Visible to the public 3rd Annual Best Scientific Cybersecurity Paper Competition

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3rd Annual Best Scientific Cybersecurity Paper Competition

Here are the citations for the winning papers in the 3rd Annual NSA Competition for the best Scientific Paper.  Details about the review team, the authors and the awards ceremony are available on the CPS-VO web page at:

The Winning Paper:

 Alvim, M.S.; Chatzikokolakis, K.; Mciver, A.; Morgan, C.; Palamidessi, C.; Smith, G., "Additive and Multiplicative Notions of Leakage, and Their Capacities," Computer Security Foundations Symposium (CSF), 2014 IEEE 27th , vol., no., pp.308,322, 19-22 July 2014. doi: 10.1109/CSF.2014.29

Abstract: Protecting sensitive information from improper disclosure is a fundamental security goal. It is complicated, and difficult to achieve, often because of unavoidable or even unpredictable operating conditions that can lead to breaches in planned security defences. An attractive approach is to frame the goal as a quantitative problem, and then to design methods that measure system vulnerabilities in terms of the amount of information they leak. A consequence is that the precise operating conditions, and assumptions about prior knowledge, can play a crucial role in assessing the severity of any measured vulnerability. We develop this theme by concentrating on vulnerability measures that are robust in the sense of allowing general leakage bounds to be placed on a program, bounds that apply whatever its operating conditions and whatever the prior knowledge might be. In particular we propose a theory of channel capacity, generalising the Shannon capacity of information theory, that can apply both to additive- and to multiplicative forms of a recently-proposed measure known as g-leakage. Further, we explore the computational aspects of calculating these (new) capacities: one of these scenarios can be solved efficiently by expressing it as a Kantorovich distance, but another turns out to be NP-complete. We also find capacity bounds for arbitrary correlations with data not directly accessed by the channel, as in the scenario of Dalenius's Desideratum.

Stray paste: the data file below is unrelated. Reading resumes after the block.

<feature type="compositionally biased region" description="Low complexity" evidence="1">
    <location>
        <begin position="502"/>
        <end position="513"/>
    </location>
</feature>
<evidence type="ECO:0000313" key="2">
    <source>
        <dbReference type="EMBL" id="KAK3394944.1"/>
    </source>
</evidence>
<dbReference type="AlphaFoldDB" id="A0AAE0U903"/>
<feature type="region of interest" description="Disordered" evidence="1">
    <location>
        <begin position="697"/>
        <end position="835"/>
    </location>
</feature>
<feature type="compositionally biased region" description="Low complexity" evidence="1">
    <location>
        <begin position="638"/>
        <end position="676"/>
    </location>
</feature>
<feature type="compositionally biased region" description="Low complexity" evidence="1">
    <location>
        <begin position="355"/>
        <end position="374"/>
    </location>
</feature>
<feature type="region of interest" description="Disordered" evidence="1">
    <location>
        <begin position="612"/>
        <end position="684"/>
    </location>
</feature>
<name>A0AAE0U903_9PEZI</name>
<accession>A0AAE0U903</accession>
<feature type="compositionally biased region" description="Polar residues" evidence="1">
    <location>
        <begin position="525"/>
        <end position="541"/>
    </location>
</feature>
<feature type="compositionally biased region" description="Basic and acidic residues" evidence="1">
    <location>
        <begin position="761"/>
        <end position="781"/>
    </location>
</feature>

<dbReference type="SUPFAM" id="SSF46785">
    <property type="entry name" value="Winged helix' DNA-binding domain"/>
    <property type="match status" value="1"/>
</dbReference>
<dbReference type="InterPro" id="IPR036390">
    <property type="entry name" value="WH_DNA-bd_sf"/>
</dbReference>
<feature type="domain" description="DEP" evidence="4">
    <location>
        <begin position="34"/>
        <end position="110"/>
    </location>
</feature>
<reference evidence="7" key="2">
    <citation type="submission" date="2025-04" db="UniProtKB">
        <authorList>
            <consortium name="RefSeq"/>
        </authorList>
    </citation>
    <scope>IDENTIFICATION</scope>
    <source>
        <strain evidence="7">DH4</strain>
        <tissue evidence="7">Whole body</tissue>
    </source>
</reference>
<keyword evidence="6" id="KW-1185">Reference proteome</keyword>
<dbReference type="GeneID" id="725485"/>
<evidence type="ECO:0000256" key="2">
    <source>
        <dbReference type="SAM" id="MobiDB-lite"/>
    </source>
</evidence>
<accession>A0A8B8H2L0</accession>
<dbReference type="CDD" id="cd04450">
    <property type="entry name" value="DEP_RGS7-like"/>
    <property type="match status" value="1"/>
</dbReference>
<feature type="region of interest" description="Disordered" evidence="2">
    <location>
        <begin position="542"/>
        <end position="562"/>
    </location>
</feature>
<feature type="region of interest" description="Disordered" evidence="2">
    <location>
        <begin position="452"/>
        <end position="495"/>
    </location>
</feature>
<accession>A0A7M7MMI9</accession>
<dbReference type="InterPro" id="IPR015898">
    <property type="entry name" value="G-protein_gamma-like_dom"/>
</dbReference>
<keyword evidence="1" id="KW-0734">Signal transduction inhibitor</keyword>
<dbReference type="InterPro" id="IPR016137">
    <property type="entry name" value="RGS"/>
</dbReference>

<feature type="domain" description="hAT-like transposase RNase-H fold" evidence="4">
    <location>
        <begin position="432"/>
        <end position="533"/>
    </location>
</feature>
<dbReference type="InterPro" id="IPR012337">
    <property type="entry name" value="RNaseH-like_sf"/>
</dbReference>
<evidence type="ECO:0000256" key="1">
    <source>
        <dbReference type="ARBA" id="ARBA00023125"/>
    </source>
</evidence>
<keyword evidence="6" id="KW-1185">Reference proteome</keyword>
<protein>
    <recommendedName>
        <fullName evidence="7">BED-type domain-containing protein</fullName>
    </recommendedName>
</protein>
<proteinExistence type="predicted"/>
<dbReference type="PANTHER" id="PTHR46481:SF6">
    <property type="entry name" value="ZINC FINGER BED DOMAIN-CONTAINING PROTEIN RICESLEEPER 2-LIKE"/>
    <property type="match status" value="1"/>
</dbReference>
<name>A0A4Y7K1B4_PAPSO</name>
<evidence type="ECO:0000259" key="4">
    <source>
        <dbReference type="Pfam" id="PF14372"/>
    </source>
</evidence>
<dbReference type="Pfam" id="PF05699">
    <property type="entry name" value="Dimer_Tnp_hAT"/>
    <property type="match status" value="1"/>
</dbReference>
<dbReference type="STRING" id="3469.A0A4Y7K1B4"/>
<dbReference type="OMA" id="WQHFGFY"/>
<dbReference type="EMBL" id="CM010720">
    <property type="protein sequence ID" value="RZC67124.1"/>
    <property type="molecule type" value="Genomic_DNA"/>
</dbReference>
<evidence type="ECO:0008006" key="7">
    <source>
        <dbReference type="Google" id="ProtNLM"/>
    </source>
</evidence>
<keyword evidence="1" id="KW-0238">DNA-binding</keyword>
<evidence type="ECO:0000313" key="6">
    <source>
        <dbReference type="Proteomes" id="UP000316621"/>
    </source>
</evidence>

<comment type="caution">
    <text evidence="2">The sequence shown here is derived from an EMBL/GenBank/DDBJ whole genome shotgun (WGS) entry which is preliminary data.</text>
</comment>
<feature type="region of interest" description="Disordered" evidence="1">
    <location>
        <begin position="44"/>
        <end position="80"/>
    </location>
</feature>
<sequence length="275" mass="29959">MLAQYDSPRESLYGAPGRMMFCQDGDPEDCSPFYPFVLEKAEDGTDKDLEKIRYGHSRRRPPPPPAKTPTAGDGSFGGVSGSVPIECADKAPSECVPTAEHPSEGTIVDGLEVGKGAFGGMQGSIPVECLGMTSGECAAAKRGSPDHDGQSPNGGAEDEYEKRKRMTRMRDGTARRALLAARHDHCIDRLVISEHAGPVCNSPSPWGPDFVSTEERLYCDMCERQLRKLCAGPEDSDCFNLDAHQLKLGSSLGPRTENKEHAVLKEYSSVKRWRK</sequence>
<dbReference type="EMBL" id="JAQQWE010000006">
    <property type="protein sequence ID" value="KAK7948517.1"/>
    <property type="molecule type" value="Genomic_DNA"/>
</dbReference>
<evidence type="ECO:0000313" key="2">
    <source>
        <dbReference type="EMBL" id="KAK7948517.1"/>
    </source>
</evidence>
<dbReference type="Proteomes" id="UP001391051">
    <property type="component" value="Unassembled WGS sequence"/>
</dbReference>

Keywords: channel capacity; computational complexity; cryptography; data protection; information theory; Dalenius Desideratum; Kantorovich distance; NP-complete; Shannon capacity; additive forms; additive leakage; capacity bounds; channel capacity; g-leakage; general leakage bounds; information leakage; information theory; multiplicative forms; multiplicative leakage; operating conditions; prior knowledge; quantitative problem; security defences; security goal; sensitive information protection; system vulnerabilities; vulnerability measures; vulnerability severity; Additives; Channel capacity; Databases; Educational institutions; Entropy; Joints; Robustness; Dalenius Desideratum; Quantitative information flow; channel capacity; confidentiality (ID#: 15-6607)



Honorable Mention:


Sauvik Das, Adam D.I. Kramer, Laura A. Dabbish, Jason I. Hong; “Increasing Security Sensitivity with Social Proof: A Large-Scale Experimental Confirmation;” CCS '14 Proceedings of the 2014 ACM SIGSAC Conference on Computer and Communications Security,   November 2014, Pages 739-749. Doi:   10.1145/2660267.2660271

Abstract: One of the largest outstanding problems in computer security is the need for higher awareness and use of available security tools. One promising but largely unexplored approach is to use social proof: by showing people that their friends use security features, they may be more inclined to explore those features, too. To explore the efficacy of this approach, we showed 50,000 people who use Facebook one of 8 security announcements'7 variations of social proof and 1 non-social control-to increase the exploration and adoption of three security features: Login Notifications, Login Approvals, and Trusted Contacts. Our results indicated that simply showing people the number of their friends that used security features was most effective, and drove 37% more viewers to explore the promoted security features compared to the non-social announcement (thus, raising awareness). In turn, as social announcements drove more people to explore security features, more people who saw social announcements adopted those features, too. However, among those who explored the promoted features, there was no difference in the adoption rate of those who viewed a social versus a non-social announcement. In a follow up survey, we confirmed that the social announcements raised viewer's awareness of available security features.

Keywords: Facebook, persuasion, security, security feature adoption, social cybersecurity, social influence (ID#: 15-6608)



Articles listed on these pages have been found on publicly available internet pages and are cited with links to those pages. Some of the information included herein has been reprinted with permission from the authors or data repositories. Direct any requests via Email to for removal of the links or modifications to specific citations. Please include the ID# of the specific citation in your correspondence.